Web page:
Michael Porter Jr., SF, Missouri (Bust)

Michael Porter is another Jr. who can drain 3 pointers even though he’s a smooth 6’11” athlete. His intangibles and character though… More on that later.

When you are talking straight comparisons, it’s hard not to get excited by Porter Jr. He has been described as a Kevin Durant with a more physical style of play, or a Giannis Antetokounmpo who likes to and can shoot. Some even compare him straight up to Tracy McGrady. What’s not to like? Well, all those comparisons came from Michael Porter Jr. himself…

“Right now, I’m a little, I’m a mix of Giannis and KD. You know, I like going to the hole a little more than KD does, I like bumping into people a little more physical than KD. But I also, you know I like to shoot the ball more than Giannis. So that’s what I like to compare myself to. Then also Tracy McGrady. I get compared to him a lot and I like that one a lot too. You know, those are three amazing players. So it doesn’t feel bad to be in the same conversation as them.”

Sure, his seemingly unbound confidence could be a strength, but it’s also the source of his most glaring weakness on the court. Forcing up tough long range jumpers early in the shot clock is a huge problem for Porter Jr, who’s used to being bigger, stronger and better than his opposition. That’s also partly because most of his opposition so far have been high school players.

Porter Jr. the former #1 high school recruit only featured in 2 games in his year with Mizzou. Just as the college season was starting, he suffered an injury which required him to get spinal surgery. The cause of this injury wasn’t a singular incident, but rather stems from either genetics, old age or bad posture. It might be the latter with Porter Jr. and the small injuries that made him sit out some workouts lately haven’t been encouraging either. I bet Porter Jr would’ve liked to show some of this to more NBA teams:

There are shades of Kevin Durant in that footage. At least according to Michael Porter Jr. himself.

There were similar injury and posture concerns with Myles Turner a couple years ago. He has played more than 60 games in each of his 3 NBA seasons so far, playing 81/82 in the 16/17 season. Turner also dropped down the draft because of it, but has turned out to be a boom so far. It’s not impossible the same happens with Porter Jr. There are just enough concerns with him for me, that I think he’ll end up as a bust.

Quick Hits: Steals in the late 1st to early 2nd round (20-40)

You might have noticed that I only have 3 booms and that’s because I’m not supremely confident in any of the other lottery picks. Ayton is an easy and obvious answer, but I think he’ll end up being a pretty standard #1 pick, with maybe a couple of All-Star appearances. Trae Young is further along than both Steph Curry and Damian Lillard was at his age, but he’s obviously not on the same shooting level as Steph, with lower upside on D and he doesn’t shine under pressure like Damian Lillard does.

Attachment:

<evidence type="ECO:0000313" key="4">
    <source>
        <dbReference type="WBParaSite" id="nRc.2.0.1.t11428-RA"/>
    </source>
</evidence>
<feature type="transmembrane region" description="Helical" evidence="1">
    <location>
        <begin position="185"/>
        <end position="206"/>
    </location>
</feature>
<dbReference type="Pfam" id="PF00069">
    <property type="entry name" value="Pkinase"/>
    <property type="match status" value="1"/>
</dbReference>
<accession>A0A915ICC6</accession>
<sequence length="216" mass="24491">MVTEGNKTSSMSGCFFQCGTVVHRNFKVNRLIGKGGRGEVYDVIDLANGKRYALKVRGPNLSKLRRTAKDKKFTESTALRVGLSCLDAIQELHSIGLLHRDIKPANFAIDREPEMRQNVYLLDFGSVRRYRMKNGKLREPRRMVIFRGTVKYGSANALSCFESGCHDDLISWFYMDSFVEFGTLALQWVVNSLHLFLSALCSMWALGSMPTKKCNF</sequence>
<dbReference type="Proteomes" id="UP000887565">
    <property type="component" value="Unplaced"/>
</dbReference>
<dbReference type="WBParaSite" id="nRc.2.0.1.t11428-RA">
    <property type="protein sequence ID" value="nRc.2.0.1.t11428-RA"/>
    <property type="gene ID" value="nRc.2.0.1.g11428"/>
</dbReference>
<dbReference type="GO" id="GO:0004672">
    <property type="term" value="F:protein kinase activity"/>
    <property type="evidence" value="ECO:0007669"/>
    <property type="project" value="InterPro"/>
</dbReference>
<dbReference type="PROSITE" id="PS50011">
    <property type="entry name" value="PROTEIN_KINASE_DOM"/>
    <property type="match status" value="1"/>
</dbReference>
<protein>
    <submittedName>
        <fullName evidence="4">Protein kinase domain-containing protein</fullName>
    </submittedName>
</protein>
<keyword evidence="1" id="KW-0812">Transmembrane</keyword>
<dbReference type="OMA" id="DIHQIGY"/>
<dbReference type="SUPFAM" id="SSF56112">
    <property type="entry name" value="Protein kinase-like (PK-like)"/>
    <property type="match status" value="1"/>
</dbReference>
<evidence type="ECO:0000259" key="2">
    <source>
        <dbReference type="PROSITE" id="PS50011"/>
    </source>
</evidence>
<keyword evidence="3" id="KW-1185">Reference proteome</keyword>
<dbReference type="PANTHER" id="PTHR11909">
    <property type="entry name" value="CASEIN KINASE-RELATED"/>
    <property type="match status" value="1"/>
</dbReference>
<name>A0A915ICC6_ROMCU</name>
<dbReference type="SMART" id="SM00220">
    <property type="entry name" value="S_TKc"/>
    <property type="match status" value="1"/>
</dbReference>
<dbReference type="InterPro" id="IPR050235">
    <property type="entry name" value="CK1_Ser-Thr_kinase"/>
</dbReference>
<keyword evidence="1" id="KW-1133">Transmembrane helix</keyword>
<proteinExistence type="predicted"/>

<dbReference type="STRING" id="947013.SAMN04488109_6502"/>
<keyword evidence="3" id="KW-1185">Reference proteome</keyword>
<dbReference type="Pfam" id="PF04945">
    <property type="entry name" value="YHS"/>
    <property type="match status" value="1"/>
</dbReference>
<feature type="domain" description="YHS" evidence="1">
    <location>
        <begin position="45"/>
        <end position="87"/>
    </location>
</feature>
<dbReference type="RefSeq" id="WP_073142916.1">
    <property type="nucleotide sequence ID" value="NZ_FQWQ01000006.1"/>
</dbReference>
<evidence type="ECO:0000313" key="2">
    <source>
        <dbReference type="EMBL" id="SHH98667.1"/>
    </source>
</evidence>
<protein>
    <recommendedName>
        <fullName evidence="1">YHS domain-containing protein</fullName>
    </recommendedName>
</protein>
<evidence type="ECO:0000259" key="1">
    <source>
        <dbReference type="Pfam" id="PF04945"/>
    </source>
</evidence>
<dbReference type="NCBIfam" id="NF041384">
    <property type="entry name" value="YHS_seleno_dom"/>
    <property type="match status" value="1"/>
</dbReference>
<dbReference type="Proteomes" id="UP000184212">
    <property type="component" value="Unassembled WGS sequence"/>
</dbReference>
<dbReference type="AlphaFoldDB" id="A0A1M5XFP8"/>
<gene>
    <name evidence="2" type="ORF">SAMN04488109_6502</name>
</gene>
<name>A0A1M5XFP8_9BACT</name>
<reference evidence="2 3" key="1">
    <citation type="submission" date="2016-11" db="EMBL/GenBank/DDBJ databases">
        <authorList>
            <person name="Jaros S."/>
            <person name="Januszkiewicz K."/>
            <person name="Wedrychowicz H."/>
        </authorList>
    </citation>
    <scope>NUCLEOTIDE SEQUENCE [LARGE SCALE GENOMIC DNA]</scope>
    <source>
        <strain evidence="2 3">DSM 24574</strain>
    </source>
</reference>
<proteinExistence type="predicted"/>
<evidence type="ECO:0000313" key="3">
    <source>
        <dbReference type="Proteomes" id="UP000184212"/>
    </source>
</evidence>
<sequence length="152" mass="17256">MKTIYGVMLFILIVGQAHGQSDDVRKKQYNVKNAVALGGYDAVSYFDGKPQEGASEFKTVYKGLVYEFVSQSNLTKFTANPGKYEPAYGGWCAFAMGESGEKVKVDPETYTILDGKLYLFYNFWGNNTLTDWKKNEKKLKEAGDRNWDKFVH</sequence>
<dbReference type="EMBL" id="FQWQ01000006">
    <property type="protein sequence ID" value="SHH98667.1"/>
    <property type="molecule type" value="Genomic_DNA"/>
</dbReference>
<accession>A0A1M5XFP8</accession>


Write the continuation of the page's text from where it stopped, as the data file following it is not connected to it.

Wendell Carter will be a solid pro, but that’s about it. There is nothing that screams NBA superstar about him and he’ll at best become Al Horford. I’d take that with a top 10 pick, but that’s his absolute upside. Kevin Knox has some intriguing qualities, similar to Jayson Tatum in some ways, but he’s more passive and doesn’t have nearly the same polish as Tatum had a year ago. Mikal Bridges doesn’t have much upside, but he can contribute to a winning team.

That leaves me with sudden lottery candidate Jerome Robinson who has shot up the boards and reliable old Miles Bridges who has seen his stock slip. Robinson could have been my Donovan Mitchell pick of this season, but he doesn’t have the athleticism or wingspan that my boy Mitchell has. Bridges has the athleticism, but his short arms are a worry as they might not be long enough to even reach the lottery now.

Instead of picking a 4th boom, I’ll do something else. This draft will be known for the depth at the picks between 20 and 40, so I’ll list some quick hits of some of my favorite prospects in that range:

Donte DiVincenzo, SG, Vilanova

  • Knockdown 3PT shooter
  • Fearless rebounder
  • 6th Man potential

Chandler Hutchison, SF, Boise State

  • Long wing with a quick first step
  • Can handle the ball and shoot at 6’7″ with a 7’1″ wingspan
  • Beautiful strides to the rim with a soft touch

Elie Okobo, PG, France

  • Shoots well off the dribble
  • Quick with long pesky arms on defense
  • Advanced handles, with Euro-moves

Anfernee Simons, PG/SG, IMG Academy (HS)

  • Bouncy athlete, get his head over the rim
  • Nasty cross-over, step backs and dribble moves
  • Can shoot from anywhere, off any dribble

Khyri Thomas, PG/SG, Creighton

  • “This year’s Donovan Mitchell” with less athleticism
  • 40% from 3, long wingspan, pin-point passes with high velocity
  • #Khyrifense

Jarred Vanderbilt, SF, Kentucky

  • Best rebounding wing in the draft
  • Best defender in the draft, full stop
  • Great playmaker at his size with flashy passes